Teratology Primer, 3rd Edition

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How Can Predictive Modeling Be Used to Assess Developmental Toxicity?

Nisha S. Sipes, National Toxicology Program, National Institute of Environmental Health Sciences, Research Triangle Park, North Carolina

What is Predictive Modeling?

A predictive model is a functioning method to forecast an outcome. In the case of developmental toxicity, the model would be used for toxicity prevention as we would want the model to predict what exposures would cause human developmental toxicity. The rodent model is the classic example of a predictive model for human developmental toxicity. It is an intact developing living system with the ability for the chemical to partition among tissues, to be broken down into fragments that may be less or more toxic than the parent compound (metabolism), to have multiple routes of exposures, and to reach biological targets that are directly related to mammalian, including human, development. There is a desire to reduce or eliminate the need for animal testing for ethical reasons, to decrease the time it takes to understand the exposure level at which a chemical is a potential toxicological concern, to reduce the cost associated with these studies, and to increase mechanistic understanding of how the chemical causes the toxicity.

As an example, pesticides in the United States require animal testing with specific guidelines and reporting protocols that need extensive oversight for regulation, leading to years before an exposure is reported as a potential concern for developmental toxicity with consequent increased cost. For pharmaceuticals, the results may be faster, but extensive testing still requires a significant number of animals and associated cost. Furthermore, it is known that some chemicals (e.g., thalidomide) do not elicit developmental toxicity effects similarly between human and rodent models. Faster and less expensive predictive developmental toxicity models are already in practice to mimic some aspects of developmental biology, including zebrafish embryos, and limb bud and whole embryo cultures, as discussed in another chapter of this Teratology Primer.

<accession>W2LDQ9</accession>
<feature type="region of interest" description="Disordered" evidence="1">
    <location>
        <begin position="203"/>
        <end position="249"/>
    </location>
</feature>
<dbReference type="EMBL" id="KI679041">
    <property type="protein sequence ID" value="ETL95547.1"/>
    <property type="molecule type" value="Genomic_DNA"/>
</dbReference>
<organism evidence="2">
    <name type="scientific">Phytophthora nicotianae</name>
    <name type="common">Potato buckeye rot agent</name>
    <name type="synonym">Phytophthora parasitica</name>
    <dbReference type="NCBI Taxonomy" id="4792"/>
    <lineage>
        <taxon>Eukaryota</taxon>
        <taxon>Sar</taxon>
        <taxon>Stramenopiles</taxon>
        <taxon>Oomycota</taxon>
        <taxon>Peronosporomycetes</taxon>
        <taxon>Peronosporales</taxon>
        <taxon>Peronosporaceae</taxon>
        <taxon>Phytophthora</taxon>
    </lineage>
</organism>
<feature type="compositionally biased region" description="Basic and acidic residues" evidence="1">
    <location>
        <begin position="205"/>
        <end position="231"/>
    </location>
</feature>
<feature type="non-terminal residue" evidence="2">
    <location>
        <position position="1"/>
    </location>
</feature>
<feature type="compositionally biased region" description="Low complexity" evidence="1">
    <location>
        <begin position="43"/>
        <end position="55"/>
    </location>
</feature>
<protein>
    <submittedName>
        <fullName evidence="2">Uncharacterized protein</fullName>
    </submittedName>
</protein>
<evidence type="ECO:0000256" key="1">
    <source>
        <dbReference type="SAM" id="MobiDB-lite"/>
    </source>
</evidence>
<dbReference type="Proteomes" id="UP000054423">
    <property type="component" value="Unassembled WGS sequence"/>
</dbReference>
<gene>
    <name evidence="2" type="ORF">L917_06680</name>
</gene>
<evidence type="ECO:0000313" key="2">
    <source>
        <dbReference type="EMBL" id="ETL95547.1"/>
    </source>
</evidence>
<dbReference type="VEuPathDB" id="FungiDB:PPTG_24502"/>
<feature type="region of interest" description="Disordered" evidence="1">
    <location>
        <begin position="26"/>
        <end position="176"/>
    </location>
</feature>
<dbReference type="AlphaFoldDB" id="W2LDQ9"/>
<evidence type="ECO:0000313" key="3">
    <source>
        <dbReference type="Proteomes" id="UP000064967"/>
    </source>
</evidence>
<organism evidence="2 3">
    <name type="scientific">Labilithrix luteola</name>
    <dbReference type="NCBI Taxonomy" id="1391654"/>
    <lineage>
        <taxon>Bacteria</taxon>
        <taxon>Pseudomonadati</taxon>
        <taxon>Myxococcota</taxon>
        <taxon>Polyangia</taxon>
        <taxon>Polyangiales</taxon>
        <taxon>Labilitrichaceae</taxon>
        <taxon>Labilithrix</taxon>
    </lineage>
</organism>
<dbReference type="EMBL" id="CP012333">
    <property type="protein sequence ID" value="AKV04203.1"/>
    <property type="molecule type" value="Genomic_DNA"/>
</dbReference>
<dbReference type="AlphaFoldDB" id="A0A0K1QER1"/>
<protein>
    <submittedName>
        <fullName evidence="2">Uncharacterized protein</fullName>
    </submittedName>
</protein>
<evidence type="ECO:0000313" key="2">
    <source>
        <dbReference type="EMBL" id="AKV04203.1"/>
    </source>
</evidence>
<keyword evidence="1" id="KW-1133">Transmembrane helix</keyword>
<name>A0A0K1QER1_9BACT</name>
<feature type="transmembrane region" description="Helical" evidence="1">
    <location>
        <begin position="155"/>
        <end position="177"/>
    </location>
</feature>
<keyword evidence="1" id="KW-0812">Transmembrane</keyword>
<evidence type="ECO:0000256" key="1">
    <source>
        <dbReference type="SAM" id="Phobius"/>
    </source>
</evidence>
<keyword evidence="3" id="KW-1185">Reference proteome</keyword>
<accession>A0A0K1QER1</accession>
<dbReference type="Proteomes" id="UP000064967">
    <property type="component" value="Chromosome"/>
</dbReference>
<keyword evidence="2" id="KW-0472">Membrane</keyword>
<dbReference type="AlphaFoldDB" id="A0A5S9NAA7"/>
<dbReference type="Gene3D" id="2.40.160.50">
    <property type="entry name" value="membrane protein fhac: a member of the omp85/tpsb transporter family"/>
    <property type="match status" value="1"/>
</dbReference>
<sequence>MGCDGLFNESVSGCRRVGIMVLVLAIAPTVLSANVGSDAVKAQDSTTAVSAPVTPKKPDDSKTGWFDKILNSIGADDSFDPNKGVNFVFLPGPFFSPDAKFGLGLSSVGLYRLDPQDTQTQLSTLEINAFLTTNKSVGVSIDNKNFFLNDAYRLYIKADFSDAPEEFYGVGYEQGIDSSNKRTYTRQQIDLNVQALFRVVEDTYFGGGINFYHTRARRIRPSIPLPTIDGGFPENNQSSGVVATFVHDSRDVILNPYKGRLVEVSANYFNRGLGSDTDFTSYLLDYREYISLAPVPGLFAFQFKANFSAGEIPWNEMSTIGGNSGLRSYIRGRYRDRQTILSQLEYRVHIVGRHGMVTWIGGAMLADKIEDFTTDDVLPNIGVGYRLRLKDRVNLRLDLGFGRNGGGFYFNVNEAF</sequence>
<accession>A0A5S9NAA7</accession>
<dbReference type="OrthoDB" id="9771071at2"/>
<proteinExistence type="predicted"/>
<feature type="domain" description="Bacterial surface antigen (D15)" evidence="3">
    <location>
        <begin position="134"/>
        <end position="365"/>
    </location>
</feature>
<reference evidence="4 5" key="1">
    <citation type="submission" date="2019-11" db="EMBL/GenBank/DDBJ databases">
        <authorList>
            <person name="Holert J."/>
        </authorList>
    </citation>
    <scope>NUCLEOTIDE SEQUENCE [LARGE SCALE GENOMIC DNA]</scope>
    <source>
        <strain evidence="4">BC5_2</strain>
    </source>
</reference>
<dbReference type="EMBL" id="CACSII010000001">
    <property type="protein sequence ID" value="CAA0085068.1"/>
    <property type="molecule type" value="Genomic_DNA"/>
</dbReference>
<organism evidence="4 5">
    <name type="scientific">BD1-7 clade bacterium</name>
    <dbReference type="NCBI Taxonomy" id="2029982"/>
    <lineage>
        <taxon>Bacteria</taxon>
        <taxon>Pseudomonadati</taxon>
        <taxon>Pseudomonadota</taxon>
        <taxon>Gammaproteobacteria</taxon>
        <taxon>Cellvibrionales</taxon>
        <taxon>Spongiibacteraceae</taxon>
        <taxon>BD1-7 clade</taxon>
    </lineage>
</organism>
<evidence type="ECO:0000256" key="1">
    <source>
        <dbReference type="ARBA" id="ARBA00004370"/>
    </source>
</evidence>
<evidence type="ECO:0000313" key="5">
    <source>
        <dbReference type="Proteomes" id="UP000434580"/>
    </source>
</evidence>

This chapter focuses on alternative high-throughput predictive models that integrate large amounts of information (e.g., high-throughput mammalian cell-based experiments with exposure to thousands of chemicals, data from public literature mining, and historical animal study data) on biological disruption due to specific chemical exposures, statistical methods, and mathematical modeling of the likely fate of chemicals in a simulated human. While these approaches apply to a variety of compounds, environmental chemicals are the focus, because thousands of non-pharmaceutical chemicals are in commerce today with little or no toxicological information. We can prioritize the most likely developmentally toxic exposures for further evaluation with the help of predictive models.

Data for High-Throughput Predictive Modeling

For high-throughput developmental toxicity prediction, a relational database is needed to find and sort connections between the input and output. Text-mining peer-reviewed literature data, through public sources such as PubMed, can pull relevant information about chemical-biological interactions from animal, cell-based, or cell-free studies. The Comparative Toxicogenomics Database has collected this information in a curated fashion to make connections between chemicals and genes, genes and diseases, and chemicals and diseases, noting the literature reference for cross-checking. Information specifically on developmental toxicity identified from animal studies can be found in publicly available governmental databases, such as the US EPA’s Toxicity Reference database (ToxRefDB), which is mostly from pesticide registration studies, and the National Toxicology Program’s (NTP) Chemical Effects in Biological Systems (CEBS) database. High-throughput screening (HTS) assays are being used to identify the potential for chemicals to alter biological processes as part of the Federal Tox21 partnership among the four federal agencies (US EPA, NTP, National Center for Advancing Translational Sciences, US Food and Drug Administration) and the US EPA’s ToxCast program. Specifically, these programs have screened over 8000 chemicals in >60 HTS assays and >1000 chemicals in >800 assays, respectively. These chemicals include those that have been historically tested in developmental toxicity animal tests. The assays range in complexity from cell-free receptor binding or enzyme inhibition, cell-based disruption of intracellular signaling, co-cultures of multiple cell types to mimic a more tissue-like environment simulating disruption of feedback among the cells, to zebrafish embryo cultures.

Predictive Models Using Biology and Statistics